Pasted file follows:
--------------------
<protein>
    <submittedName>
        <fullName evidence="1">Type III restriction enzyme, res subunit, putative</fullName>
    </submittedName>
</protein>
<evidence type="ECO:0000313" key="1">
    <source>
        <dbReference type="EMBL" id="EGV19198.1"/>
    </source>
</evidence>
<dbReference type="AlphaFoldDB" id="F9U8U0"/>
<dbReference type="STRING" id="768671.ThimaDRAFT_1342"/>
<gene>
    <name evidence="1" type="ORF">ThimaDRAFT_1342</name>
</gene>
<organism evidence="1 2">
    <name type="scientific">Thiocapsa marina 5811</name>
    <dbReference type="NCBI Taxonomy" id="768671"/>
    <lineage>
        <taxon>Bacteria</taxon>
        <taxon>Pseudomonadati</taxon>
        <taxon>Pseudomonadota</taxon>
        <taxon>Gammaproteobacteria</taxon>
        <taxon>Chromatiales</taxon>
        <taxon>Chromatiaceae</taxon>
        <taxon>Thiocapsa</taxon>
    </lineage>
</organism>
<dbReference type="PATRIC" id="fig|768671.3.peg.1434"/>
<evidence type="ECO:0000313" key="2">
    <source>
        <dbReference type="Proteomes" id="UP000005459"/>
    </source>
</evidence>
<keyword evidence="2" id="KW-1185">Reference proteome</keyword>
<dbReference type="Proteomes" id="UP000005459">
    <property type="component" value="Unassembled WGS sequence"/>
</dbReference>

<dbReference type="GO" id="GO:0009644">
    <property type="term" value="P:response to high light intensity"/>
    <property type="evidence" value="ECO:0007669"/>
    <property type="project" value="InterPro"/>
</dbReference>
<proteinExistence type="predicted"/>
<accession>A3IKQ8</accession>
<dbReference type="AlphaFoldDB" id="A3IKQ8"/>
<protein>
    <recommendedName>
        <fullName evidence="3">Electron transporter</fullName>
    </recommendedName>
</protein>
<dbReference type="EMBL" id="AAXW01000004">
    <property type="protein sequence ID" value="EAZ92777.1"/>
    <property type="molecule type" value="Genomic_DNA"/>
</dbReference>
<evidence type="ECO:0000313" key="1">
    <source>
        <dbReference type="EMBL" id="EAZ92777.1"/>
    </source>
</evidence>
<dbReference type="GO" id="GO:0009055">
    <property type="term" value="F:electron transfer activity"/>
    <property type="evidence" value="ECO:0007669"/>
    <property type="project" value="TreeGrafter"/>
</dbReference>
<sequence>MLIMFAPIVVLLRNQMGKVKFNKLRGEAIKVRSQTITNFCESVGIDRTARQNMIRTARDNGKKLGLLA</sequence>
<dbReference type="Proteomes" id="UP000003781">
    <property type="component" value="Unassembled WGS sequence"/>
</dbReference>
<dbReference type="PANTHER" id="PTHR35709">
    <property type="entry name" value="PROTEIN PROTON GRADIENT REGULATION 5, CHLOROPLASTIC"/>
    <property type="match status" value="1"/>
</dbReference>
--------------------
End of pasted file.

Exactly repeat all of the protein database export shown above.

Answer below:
<protein>
    <submittedName>
        <fullName evidence="1">Type III restriction enzyme, res subunit, putative</fullName>
    </submittedName>
</protein>
<evidence type="ECO:0000313" key="1">
    <source>
        <dbReference type="EMBL" id="EGV19198.1"/>
    </source>
</evidence>
<dbReference type="AlphaFoldDB" id="F9U8U0"/>
<dbReference type="STRING" id="768671.ThimaDRAFT_1342"/>
<gene>
    <name evidence="1" type="ORF">ThimaDRAFT_1342</name>
</gene>
<organism evidence="1 2">
    <name type="scientific">Thiocapsa marina 5811</name>
    <dbReference type="NCBI Taxonomy" id="768671"/>
    <lineage>
        <taxon>Bacteria</taxon>
        <taxon>Pseudomonadati</taxon>
        <taxon>Pseudomonadota</taxon>
        <taxon>Gammaproteobacteria</taxon>
        <taxon>Chromatiales</taxon>
        <taxon>Chromatiaceae</taxon>
        <taxon>Thiocapsa</taxon>
    </lineage>
</organism>
<dbReference type="PATRIC" id="fig|768671.3.peg.1434"/>
<evidence type="ECO:0000313" key="2">
    <source>
        <dbReference type="Proteomes" id="UP000005459"/>
    </source>
</evidence>
<keyword evidence="2" id="KW-1185">Reference proteome</keyword>
<dbReference type="Proteomes" id="UP000005459">
    <property type="component" value="Unassembled WGS sequence"/>
</dbReference>

<dbReference type="GO" id="GO:0009644">
    <property type="term" value="P:response to high light intensity"/>
    <property type="evidence" value="ECO:0007669"/>
    <property type="project" value="InterPro"/>
</dbReference>
<proteinExistence type="predicted"/>
<accession>A3IKQ8</accession>
<dbReference type="AlphaFoldDB" id="A3IKQ8"/>
<protein>
    <recommendedName>
        <fullName evidence="3">Electron transporter</fullName>
    </recommendedName>
</protein>
<dbReference type="EMBL" id="AAXW01000004">
    <property type="protein sequence ID" value="EAZ92777.1"/>
    <property type="molecule type" value="Genomic_DNA"/>
</dbReference>
<evidence type="ECO:0000313" key="1">
    <source>
        <dbReference type="EMBL" id="EAZ92777.1"/>
    </source>
</evidence>
<dbReference type="GO" id="GO:0009055">
    <property type="term" value="F:electron transfer activity"/>
    <property type="evidence" value="ECO:0007669"/>
    <property type="project" value="TreeGrafter"/>
</dbReference>
<sequence>MLIMFAPIVVLLRNQMGKVKFNKLRGEAIKVRSQTITNFCESVGIDRTARQNMIRTARDNGKKLGLLA</sequence>
<dbReference type="Proteomes" id="UP000003781">
    <property type="component" value="Unassembled WGS sequence"/>
</dbReference>
<dbReference type="PANTHER" id="PTHR35709">
    <property type="entry name" value="PROTEIN PROTON GRADIENT REGULATION 5, CHLOROPLASTIC"/>
    <property type="match status" value="1"/>
</dbReference>